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is highly gifted—she could make many proselytes. I prayer, may I beg your majesty to permit a son to
I I have been obliged to keep a strict watch over her ask what has excited your displeasure against his movements; and, besides, I am no favorite with mother?” her. M. de Stael, it is in the interest of those At this interrogatory, so pointedly made, the whom she could compromise, that I ordered her to persons present began to fear for the young de quit Paris.”
Stael, thinking that the emperor, pressed hard, When once Napoleon launched forth upon the might lose all patience. All kept their eyes bent topic of recriminations, it was not easy to stop on their plates; the grand marshal seemed uneasy him; however, M. de Stael did interrupt him to and fidgety on his chair ; Berthier bit his nails; defend his mother. The emperor, without being Lauriston picked with the point of his knife the angry, permitted him to speak, and then replied to pippins from the pear he was eating. However, him with a certain calmness, which might lead they were disappointed in their fears. Napoleon you to suppose that, being convinced, he was dis-only, startled at the question, struck the table with armed. But those who knew the emperor could his snuff-box, which he was constantly turning in easily judge that the solicitor would obtain nothing. his hands, and looking right and left at his guests, However, when M. de Stael finished the explana- who never moved, exclaimed, like a man astonished, tion of his demand, Napoleon replied :
“ This is really too much ! 'Tis too bad!" “But supposing I permit your mother to return M. de Stael was not dismayed ; and, in a reto Paris ; three months would not elapse before she spectful and dignified tone, hastened to add : would place me under the necessity of sending her “ Sire, some persons have told me that it was to prison. I would be sorry for that, inasmuch as the last work of my grandfather which had so dispublic opinion would interpret my act unfavorably. pleased your majesty, and created unfavorable imSay to her that my resolution is fixed, that my pressions against my mother. Then, sire, I can decision is irrevocable ; so long as I live, she shall certify that my mother had no hand whatever in not enter the capital of my empire.”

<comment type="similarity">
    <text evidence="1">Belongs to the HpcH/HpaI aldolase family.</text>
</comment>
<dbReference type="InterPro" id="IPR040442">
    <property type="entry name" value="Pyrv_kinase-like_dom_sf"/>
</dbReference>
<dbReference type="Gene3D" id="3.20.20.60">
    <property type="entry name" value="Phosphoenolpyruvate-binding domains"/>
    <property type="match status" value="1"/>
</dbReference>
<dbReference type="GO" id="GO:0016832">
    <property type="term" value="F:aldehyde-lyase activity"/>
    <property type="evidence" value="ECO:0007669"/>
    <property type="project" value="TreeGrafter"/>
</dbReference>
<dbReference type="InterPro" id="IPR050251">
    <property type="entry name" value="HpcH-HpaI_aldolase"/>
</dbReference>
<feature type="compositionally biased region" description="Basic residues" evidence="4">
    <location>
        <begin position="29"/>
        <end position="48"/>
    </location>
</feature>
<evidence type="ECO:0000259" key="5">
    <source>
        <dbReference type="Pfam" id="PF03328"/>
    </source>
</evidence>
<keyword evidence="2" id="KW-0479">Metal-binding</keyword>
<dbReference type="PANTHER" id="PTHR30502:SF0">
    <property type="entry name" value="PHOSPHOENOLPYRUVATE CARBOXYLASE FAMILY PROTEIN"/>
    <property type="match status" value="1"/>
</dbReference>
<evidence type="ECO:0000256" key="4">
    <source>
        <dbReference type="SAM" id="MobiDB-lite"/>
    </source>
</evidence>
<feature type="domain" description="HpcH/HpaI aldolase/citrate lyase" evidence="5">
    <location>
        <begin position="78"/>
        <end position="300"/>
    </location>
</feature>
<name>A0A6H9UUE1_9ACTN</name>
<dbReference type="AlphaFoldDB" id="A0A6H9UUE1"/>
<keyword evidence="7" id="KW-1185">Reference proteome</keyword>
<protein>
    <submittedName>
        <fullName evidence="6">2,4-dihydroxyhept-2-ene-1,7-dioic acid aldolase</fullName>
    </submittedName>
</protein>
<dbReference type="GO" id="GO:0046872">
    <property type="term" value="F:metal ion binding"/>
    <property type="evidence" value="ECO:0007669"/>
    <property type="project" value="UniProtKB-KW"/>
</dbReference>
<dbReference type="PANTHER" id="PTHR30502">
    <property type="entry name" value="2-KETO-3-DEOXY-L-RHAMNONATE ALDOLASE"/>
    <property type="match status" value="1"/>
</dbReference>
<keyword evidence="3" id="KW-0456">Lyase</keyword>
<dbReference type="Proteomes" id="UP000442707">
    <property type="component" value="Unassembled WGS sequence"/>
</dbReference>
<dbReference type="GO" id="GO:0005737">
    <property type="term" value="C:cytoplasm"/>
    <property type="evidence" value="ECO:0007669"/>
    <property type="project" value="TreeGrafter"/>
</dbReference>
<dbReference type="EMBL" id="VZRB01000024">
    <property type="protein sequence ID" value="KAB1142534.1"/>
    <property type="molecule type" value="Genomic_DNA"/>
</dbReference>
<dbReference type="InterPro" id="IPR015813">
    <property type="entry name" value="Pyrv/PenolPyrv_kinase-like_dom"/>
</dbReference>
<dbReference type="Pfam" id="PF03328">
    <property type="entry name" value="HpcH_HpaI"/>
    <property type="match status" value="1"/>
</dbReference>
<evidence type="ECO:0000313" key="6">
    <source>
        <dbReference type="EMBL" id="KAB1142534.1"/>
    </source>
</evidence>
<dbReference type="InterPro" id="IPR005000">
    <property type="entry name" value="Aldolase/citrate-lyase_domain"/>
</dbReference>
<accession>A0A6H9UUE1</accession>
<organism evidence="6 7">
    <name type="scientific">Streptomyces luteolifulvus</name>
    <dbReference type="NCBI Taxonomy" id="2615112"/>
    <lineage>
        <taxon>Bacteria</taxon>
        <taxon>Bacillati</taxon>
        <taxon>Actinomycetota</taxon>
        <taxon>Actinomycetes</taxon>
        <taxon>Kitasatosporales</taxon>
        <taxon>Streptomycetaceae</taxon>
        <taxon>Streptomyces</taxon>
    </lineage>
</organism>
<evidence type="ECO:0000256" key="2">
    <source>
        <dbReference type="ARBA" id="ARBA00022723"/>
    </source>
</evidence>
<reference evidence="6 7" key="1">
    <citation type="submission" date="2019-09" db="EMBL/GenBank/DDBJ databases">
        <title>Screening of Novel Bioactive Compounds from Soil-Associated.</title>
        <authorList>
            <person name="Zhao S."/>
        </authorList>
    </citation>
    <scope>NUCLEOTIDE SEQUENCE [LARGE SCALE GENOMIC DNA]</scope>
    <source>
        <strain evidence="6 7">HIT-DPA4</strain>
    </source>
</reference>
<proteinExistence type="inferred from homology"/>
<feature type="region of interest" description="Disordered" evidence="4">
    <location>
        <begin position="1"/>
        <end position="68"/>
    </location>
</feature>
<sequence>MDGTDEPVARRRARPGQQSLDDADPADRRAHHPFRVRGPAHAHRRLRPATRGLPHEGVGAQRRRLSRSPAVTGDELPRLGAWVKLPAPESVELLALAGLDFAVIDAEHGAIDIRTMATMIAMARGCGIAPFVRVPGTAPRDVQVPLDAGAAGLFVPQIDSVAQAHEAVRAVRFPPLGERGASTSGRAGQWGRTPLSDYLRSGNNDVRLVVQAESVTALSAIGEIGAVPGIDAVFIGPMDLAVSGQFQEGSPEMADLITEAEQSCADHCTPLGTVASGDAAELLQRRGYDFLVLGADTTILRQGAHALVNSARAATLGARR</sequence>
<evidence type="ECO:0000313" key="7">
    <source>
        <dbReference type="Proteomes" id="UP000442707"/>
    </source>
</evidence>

that work." “ Sire,” replied M. de Stael with dignity, " 'T is true," replied Napoleon frankly. “This “ permit me respectfully to observe, that your book of your grandfather contributed much to exmajesty could not throw my mother into prison, cite my displeasure ; M. Necker was an ideologue, unless she furnished a plausible motive."
a raving dotard. At his age, to dream of reforms, Sir, she would furnish me with ten of them, and the overthrow of my constitution ! In truth, instead of one!”
states and kingdoms would be prettily governed, Sire, I am convinced that my mother would with system-inongers and inventors of theories, live in a manner that would be considered by your who judge men according to books, and who think majesty as quite irreproachable. I dare then en of regulating the affairs of the world in looking treat your majesty to give her a trial, even for upon a map!" three months. Deign to authorize her to spend “ Sire, since the plans traced by my grandfather this short time in Paris, before you take a definitive are nothing but vain theories, according to the decision."
opinion of your majesty, I cannot conceive, there“ That cannot be ; she would be a standard and fore, why your majesty is so displeased. It is not rallying point for the Faubourg St. Germain. of economists who have written Even should she resolve to see nobody, could she Economists !” exclaimed Napoleon, interruptdo it? She would be visited, and she would ing him, with a singular tone of voice; “ but, return visits ; she would pass her jokes, her bon young man, you do not know thein. They are mots, to which she might attach little importance, shallow-brained people, who dream of plans of but which I should consider very important, because finances, and are ignorant of the duties of a taxmy government is not a joke, nor a fiction, but a gatherer in a village. The book of your grandreality, and every person must be made to know father, I repeat it to you, is the work of an obstithat."